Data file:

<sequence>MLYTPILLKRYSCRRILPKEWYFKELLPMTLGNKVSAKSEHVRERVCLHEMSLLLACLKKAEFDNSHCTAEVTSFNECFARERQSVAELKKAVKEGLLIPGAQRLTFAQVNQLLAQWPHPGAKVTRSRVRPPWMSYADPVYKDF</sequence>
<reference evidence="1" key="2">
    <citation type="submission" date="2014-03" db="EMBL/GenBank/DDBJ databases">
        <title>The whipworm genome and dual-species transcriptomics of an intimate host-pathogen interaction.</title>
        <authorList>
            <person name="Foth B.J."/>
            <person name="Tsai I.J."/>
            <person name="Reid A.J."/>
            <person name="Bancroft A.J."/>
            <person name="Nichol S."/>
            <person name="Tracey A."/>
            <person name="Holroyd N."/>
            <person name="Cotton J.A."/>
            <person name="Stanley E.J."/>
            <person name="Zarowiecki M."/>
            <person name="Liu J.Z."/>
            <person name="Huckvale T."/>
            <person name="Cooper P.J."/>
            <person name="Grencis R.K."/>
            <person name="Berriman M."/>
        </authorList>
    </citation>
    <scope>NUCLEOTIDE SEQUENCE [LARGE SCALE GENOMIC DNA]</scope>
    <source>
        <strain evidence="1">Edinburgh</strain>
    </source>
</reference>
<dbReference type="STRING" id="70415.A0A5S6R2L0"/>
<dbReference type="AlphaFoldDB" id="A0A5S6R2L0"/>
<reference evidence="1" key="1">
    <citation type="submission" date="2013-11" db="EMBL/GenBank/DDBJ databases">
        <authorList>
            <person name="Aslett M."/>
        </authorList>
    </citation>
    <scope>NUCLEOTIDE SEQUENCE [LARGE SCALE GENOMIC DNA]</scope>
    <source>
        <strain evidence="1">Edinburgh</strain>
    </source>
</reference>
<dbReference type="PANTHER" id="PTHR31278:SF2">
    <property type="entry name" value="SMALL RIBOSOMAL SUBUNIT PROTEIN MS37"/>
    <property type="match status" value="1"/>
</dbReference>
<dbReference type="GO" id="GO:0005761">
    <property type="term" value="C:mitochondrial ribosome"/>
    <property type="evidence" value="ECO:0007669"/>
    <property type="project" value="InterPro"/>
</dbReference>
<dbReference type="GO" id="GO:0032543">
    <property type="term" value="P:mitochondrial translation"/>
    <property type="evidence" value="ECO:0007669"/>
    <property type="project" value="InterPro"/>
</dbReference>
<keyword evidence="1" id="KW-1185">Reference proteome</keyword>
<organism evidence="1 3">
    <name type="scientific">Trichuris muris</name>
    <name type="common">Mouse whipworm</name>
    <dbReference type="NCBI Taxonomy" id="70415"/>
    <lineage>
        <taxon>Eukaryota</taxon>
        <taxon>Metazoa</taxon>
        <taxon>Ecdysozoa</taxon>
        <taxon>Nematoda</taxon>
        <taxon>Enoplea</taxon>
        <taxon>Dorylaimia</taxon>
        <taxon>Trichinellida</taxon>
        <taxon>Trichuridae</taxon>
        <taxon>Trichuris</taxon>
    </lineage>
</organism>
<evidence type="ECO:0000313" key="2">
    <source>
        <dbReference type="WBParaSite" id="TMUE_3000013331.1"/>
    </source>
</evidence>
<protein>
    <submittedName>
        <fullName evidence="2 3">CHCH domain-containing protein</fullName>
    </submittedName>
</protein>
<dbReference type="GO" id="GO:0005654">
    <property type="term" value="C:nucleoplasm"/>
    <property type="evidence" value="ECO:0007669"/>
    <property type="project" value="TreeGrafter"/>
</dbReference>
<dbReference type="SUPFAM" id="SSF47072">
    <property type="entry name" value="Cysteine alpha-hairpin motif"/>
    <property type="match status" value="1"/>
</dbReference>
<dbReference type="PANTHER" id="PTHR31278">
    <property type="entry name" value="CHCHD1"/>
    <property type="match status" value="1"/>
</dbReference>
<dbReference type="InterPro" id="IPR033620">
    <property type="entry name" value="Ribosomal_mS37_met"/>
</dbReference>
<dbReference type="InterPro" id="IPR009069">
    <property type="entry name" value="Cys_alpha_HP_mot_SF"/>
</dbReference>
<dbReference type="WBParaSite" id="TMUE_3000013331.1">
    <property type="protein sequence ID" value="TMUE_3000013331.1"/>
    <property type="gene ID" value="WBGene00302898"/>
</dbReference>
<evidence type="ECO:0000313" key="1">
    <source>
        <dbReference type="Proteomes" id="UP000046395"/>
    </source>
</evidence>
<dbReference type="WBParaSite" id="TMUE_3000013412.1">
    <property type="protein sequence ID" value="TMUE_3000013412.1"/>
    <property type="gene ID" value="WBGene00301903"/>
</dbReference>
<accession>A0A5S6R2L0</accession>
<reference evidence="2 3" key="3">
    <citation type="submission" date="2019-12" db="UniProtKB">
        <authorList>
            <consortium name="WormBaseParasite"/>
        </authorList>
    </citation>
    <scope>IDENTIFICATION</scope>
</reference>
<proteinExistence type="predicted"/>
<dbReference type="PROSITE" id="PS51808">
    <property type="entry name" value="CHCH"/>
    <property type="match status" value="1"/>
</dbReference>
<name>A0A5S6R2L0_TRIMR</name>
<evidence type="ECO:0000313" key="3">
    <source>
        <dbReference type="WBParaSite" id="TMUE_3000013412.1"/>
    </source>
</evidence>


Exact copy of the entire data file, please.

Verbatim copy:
<sequence>MLYTPILLKRYSCRRILPKEWYFKELLPMTLGNKVSAKSEHVRERVCLHEMSLLLACLKKAEFDNSHCTAEVTSFNECFARERQSVAELKKAVKEGLLIPGAQRLTFAQVNQLLAQWPHPGAKVTRSRVRPPWMSYADPVYKDF</sequence>
<reference evidence="1" key="2">
    <citation type="submission" date="2014-03" db="EMBL/GenBank/DDBJ databases">
        <title>The whipworm genome and dual-species transcriptomics of an intimate host-pathogen interaction.</title>
        <authorList>
            <person name="Foth B.J."/>
            <person name="Tsai I.J."/>
            <person name="Reid A.J."/>
            <person name="Bancroft A.J."/>
            <person name="Nichol S."/>
            <person name="Tracey A."/>
            <person name="Holroyd N."/>
            <person name="Cotton J.A."/>
            <person name="Stanley E.J."/>
            <person name="Zarowiecki M."/>
            <person name="Liu J.Z."/>
            <person name="Huckvale T."/>
            <person name="Cooper P.J."/>
            <person name="Grencis R.K."/>
            <person name="Berriman M."/>
        </authorList>
    </citation>
    <scope>NUCLEOTIDE SEQUENCE [LARGE SCALE GENOMIC DNA]</scope>
    <source>
        <strain evidence="1">Edinburgh</strain>
    </source>
</reference>
<dbReference type="STRING" id="70415.A0A5S6R2L0"/>
<dbReference type="AlphaFoldDB" id="A0A5S6R2L0"/>
<reference evidence="1" key="1">
    <citation type="submission" date="2013-11" db="EMBL/GenBank/DDBJ databases">
        <authorList>
            <person name="Aslett M."/>
        </authorList>
    </citation>
    <scope>NUCLEOTIDE SEQUENCE [LARGE SCALE GENOMIC DNA]</scope>
    <source>
        <strain evidence="1">Edinburgh</strain>
    </source>
</reference>
<dbReference type="PANTHER" id="PTHR31278:SF2">
    <property type="entry name" value="SMALL RIBOSOMAL SUBUNIT PROTEIN MS37"/>
    <property type="match status" value="1"/>
</dbReference>
<dbReference type="GO" id="GO:0005761">
    <property type="term" value="C:mitochondrial ribosome"/>
    <property type="evidence" value="ECO:0007669"/>
    <property type="project" value="InterPro"/>
</dbReference>
<dbReference type="GO" id="GO:0032543">
    <property type="term" value="P:mitochondrial translation"/>
    <property type="evidence" value="ECO:0007669"/>
    <property type="project" value="InterPro"/>
</dbReference>
<keyword evidence="1" id="KW-1185">Reference proteome</keyword>
<organism evidence="1 3">
    <name type="scientific">Trichuris muris</name>
    <name type="common">Mouse whipworm</name>
    <dbReference type="NCBI Taxonomy" id="70415"/>
    <lineage>
        <taxon>Eukaryota</taxon>
        <taxon>Metazoa</taxon>
        <taxon>Ecdysozoa</taxon>
        <taxon>Nematoda</taxon>
        <taxon>Enoplea</taxon>
        <taxon>Dorylaimia</taxon>
        <taxon>Trichinellida</taxon>
        <taxon>Trichuridae</taxon>
        <taxon>Trichuris</taxon>
    </lineage>
</organism>
<evidence type="ECO:0000313" key="2">
    <source>
        <dbReference type="WBParaSite" id="TMUE_3000013331.1"/>
    </source>
</evidence>
<protein>
    <submittedName>
        <fullName evidence="2 3">CHCH domain-containing protein</fullName>
    </submittedName>
</protein>
<dbReference type="GO" id="GO:0005654">
    <property type="term" value="C:nucleoplasm"/>
    <property type="evidence" value="ECO:0007669"/>
    <property type="project" value="TreeGrafter"/>
</dbReference>
<dbReference type="SUPFAM" id="SSF47072">
    <property type="entry name" value="Cysteine alpha-hairpin motif"/>
    <property type="match status" value="1"/>
</dbReference>
<dbReference type="PANTHER" id="PTHR31278">
    <property type="entry name" value="CHCHD1"/>
    <property type="match status" value="1"/>
</dbReference>
<dbReference type="InterPro" id="IPR033620">
    <property type="entry name" value="Ribosomal_mS37_met"/>
</dbReference>
<dbReference type="InterPro" id="IPR009069">
    <property type="entry name" value="Cys_alpha_HP_mot_SF"/>
</dbReference>
<dbReference type="WBParaSite" id="TMUE_3000013331.1">
    <property type="protein sequence ID" value="TMUE_3000013331.1"/>
    <property type="gene ID" value="WBGene00302898"/>
</dbReference>
<evidence type="ECO:0000313" key="1">
    <source>
        <dbReference type="Proteomes" id="UP000046395"/>
    </source>
</evidence>
<dbReference type="WBParaSite" id="TMUE_3000013412.1">
    <property type="protein sequence ID" value="TMUE_3000013412.1"/>
    <property type="gene ID" value="WBGene00301903"/>
</dbReference>
<accession>A0A5S6R2L0</accession>
<reference evidence="2 3" key="3">
    <citation type="submission" date="2019-12" db="UniProtKB">
        <authorList>
            <consortium name="WormBaseParasite"/>
        </authorList>
    </citation>
    <scope>IDENTIFICATION</scope>
</reference>
<proteinExistence type="predicted"/>
<dbReference type="PROSITE" id="PS51808">
    <property type="entry name" value="CHCH"/>
    <property type="match status" value="1"/>
</dbReference>
<name>A0A5S6R2L0_TRIMR</name>
<evidence type="ECO:0000313" key="3">
    <source>
        <dbReference type="WBParaSite" id="TMUE_3000013412.1"/>
    </source>
</evidence>